When I appeared before Judge Barker in the US District Court in Indianapolis as a young man just a few months into his third decade on this planet I was a much different person than he who exists today, yet much the same. It was a militant adherence to the concept that the US Constitution is absolutely supreme and that a government that favours racial discrimination and denies liberty and equity to its citizens must be abolished -- by force if necessary.
My fledgling mind packed with the latent learning of a neglectful and abusive childhood may have improperly synergized the academic indoctrination presented in an idealized manner. It was, afterall, our Founding Fathers who are so revered for penning the Declaration of Independence which proclaimed that “all men are created equal, that they are endowed by their Creator with certain unalienable Rights, that among these are Life, Liberty and the pursuit of Happiness.--That to secure these rights, Governments are instituted among Men, deriving their just powers from the consent of the governed, --That whenever any Form of Government becomes destructive of these ends, it is the Right of the People to alter or to abolish it, and to institute new Government, . . .”[emphasis added] Thus, if on a ubiquitous basis the current government regime was denying to certain people their unalienable rights, I was entitled -- or obligated -- to endeavor to institute a new government. These were our natural rights as the Founders had proclaimed. Their use of “God” or “Creator” was a placeholder for nature as the anthropomorphized “Mother Nature” is similarly used.
I entered the courtroom where Judge Barker presides imbued by my self-righteous indignation at the way our government treated the citizenry and me. I was in the halls of government and yielded no respect to Judge Barker who appeared as the face of that tyrannical government accusing me. Prior to arriving I had been informed by an FBI agent that I was already convicted and to just try to get by the easiest that I could. My attitude reflected this during a hearing in which Judge Barker asked me about where my attention had wandered. I told her I was watching the stenographer and trying to learn the keystroke patterns that represented what was said. Barker then asked if I thought I should be paying attention to the proceedings instead. I promptly retorted that I did not need to because the outcome had been determined before I arrived.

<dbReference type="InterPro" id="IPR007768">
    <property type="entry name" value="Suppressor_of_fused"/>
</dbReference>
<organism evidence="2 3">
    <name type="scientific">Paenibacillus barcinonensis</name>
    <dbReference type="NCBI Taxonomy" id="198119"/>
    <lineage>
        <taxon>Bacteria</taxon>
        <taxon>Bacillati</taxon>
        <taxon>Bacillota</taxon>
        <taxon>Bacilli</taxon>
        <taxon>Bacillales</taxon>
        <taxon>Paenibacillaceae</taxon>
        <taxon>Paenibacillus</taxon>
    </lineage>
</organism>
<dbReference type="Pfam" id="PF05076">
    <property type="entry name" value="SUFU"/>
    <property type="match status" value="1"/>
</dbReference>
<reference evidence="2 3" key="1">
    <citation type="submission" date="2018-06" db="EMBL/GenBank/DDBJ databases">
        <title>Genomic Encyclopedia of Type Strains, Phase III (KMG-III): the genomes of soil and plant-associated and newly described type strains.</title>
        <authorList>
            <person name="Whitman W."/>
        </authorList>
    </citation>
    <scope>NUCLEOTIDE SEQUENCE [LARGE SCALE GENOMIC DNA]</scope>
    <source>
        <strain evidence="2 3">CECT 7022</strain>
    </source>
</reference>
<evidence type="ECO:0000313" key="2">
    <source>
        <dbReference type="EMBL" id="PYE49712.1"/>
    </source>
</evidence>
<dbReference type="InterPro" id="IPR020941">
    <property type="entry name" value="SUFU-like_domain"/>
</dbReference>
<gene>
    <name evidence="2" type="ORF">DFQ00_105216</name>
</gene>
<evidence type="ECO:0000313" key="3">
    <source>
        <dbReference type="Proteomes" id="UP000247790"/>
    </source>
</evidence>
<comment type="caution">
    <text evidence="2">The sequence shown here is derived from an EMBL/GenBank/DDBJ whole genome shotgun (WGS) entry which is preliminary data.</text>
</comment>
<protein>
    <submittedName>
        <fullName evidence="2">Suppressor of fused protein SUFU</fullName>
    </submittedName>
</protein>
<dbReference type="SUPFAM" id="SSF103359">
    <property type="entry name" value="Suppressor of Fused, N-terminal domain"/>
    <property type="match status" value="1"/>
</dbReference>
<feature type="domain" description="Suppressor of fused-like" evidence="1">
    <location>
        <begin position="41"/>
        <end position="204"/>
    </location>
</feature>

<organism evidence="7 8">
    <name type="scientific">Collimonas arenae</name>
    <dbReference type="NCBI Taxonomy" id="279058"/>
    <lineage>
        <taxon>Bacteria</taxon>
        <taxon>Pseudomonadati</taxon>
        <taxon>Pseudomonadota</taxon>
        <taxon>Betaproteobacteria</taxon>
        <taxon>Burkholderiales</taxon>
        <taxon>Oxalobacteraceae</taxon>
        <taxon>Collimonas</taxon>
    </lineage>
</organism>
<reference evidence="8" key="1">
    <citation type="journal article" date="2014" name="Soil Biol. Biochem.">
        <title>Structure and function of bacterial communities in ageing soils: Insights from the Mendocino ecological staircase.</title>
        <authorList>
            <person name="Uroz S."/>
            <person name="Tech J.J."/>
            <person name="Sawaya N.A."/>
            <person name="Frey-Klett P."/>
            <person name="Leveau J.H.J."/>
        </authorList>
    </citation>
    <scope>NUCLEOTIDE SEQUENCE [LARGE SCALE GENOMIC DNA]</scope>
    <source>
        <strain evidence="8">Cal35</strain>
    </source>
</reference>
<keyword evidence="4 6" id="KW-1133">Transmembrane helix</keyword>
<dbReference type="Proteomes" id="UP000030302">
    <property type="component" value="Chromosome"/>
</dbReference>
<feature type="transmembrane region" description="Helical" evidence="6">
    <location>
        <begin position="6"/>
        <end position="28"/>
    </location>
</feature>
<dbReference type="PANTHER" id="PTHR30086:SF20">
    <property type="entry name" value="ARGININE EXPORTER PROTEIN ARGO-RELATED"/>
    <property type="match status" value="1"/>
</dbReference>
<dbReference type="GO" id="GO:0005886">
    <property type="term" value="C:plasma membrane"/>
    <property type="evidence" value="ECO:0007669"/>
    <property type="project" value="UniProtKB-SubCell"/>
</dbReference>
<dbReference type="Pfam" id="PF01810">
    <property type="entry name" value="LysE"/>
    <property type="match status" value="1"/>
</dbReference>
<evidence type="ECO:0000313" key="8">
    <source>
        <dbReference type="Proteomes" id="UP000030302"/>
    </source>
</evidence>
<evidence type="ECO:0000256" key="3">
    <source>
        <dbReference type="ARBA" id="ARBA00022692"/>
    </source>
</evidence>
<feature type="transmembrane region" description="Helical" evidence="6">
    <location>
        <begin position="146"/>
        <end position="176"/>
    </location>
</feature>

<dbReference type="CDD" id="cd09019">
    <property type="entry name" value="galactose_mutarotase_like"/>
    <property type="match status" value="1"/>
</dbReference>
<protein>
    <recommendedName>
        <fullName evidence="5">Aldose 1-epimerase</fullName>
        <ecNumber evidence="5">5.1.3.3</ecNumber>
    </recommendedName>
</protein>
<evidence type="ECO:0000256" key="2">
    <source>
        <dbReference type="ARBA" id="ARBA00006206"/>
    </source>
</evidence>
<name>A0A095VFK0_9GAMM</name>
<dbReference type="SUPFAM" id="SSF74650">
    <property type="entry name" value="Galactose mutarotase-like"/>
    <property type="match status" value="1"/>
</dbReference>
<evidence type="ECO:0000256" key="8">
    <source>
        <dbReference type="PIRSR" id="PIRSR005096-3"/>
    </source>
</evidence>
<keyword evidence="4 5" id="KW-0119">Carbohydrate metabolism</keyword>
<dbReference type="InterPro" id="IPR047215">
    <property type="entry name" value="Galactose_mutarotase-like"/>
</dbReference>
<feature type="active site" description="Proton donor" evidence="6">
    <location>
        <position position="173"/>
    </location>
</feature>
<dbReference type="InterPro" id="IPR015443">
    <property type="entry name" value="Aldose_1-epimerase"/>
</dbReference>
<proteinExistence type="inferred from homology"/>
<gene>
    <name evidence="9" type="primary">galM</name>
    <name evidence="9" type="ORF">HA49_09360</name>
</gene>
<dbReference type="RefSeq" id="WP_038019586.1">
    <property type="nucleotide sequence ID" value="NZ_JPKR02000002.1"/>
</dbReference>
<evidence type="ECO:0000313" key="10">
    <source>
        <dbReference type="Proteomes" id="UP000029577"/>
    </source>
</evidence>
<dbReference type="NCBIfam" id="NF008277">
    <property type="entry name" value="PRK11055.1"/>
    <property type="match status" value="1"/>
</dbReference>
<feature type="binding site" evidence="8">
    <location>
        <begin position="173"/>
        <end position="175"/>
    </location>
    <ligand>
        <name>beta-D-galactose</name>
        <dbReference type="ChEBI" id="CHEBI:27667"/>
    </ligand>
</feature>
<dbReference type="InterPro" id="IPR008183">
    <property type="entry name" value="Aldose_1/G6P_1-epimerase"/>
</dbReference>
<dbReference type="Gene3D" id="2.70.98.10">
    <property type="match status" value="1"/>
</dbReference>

In the end Barker leveled that gavel right across my forehead and sentenced me to an aggregate of 74 months, just 24 months in excess of the statutory maximum. That sentence was later reduced on appeal. So my statement that she “sentenced me to life” was not made in the sense of the life sentence that is meted to a substance distributor. Rather, she sentenced me to life in that she gave me life by sending me to prison.
I am confident in declaring that if not for her intervention -- disdainful as it appeared at the time -- that my corporeal existence would have dissolved soon thereafter. The forces that wish to maintain the status quo are ingrained and powerful. I had been accosted by gang members, chased by armed individuals, threatened with death by police officers, and associated with various schemes that involved illegal activity that would surely have lead to a much lengthier prison term. It wasn’t unlike me to clear a parking lot of people just by popping the trunk as it was well known that I often toted a machine gun.
A few years ago I sent a letter to Judge Barker thanking her for sending me to prison. I also provided to her a brief update about my public policy efforts regarding child custody and Domestic Violence. Last year while we both attended a civic event I recognized her, introduced myself and asked if she recalled who I was. It was our first face-to-face meeting since the resentencing following the appellate decision. I had no idea what her response would be. She did recall me which wasn’t a surprise. I do have a way about me that can leave a memorable impression. What I didn’t expect was that she reacted by wrapping her arms around me and embracing me like a mother would welcome a son home from a precipitous journey.